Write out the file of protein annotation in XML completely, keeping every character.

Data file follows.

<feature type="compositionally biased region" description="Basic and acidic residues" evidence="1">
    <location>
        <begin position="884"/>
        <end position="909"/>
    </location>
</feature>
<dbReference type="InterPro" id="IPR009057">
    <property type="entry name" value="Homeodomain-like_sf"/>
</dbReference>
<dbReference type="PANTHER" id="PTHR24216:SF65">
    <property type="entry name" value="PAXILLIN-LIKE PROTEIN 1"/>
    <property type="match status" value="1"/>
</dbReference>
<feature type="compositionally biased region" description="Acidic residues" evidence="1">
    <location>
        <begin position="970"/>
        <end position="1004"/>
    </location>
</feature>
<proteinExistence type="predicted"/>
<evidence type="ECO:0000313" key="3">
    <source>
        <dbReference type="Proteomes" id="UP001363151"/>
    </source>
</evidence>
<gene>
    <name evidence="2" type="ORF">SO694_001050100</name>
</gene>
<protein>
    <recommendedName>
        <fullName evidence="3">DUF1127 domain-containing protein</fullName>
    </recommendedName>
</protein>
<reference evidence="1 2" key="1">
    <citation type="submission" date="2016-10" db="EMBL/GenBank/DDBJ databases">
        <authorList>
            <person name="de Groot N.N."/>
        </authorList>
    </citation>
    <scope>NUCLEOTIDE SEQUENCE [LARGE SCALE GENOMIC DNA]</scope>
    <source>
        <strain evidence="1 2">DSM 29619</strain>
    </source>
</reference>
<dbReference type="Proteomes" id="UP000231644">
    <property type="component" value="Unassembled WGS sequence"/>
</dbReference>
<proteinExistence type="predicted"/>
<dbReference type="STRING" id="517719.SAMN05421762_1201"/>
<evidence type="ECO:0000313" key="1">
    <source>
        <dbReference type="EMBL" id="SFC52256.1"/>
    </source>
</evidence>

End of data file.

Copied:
<feature type="compositionally biased region" description="Basic and acidic residues" evidence="1">
    <location>
        <begin position="884"/>
        <end position="909"/>
    </location>
</feature>
<dbReference type="InterPro" id="IPR009057">
    <property type="entry name" value="Homeodomain-like_sf"/>
</dbReference>
<dbReference type="PANTHER" id="PTHR24216:SF65">
    <property type="entry name" value="PAXILLIN-LIKE PROTEIN 1"/>
    <property type="match status" value="1"/>
</dbReference>
<feature type="compositionally biased region" description="Acidic residues" evidence="1">
    <location>
        <begin position="970"/>
        <end position="1004"/>
    </location>
</feature>
<proteinExistence type="predicted"/>
<evidence type="ECO:0000313" key="3">
    <source>
        <dbReference type="Proteomes" id="UP001363151"/>
    </source>
</evidence>
<gene>
    <name evidence="2" type="ORF">SO694_001050100</name>
</gene>
<protein>
    <recommendedName>
        <fullName evidence="3">DUF1127 domain-containing protein</fullName>
    </recommendedName>
</protein>
<reference evidence="1 2" key="1">
    <citation type="submission" date="2016-10" db="EMBL/GenBank/DDBJ databases">
        <authorList>
            <person name="de Groot N.N."/>
        </authorList>
    </citation>
    <scope>NUCLEOTIDE SEQUENCE [LARGE SCALE GENOMIC DNA]</scope>
    <source>
        <strain evidence="1 2">DSM 29619</strain>
    </source>
</reference>
<dbReference type="Proteomes" id="UP000231644">
    <property type="component" value="Unassembled WGS sequence"/>
</dbReference>
<proteinExistence type="predicted"/>
<dbReference type="STRING" id="517719.SAMN05421762_1201"/>
<evidence type="ECO:0000313" key="1">
    <source>
        <dbReference type="EMBL" id="SFC52256.1"/>
    </source>
</evidence>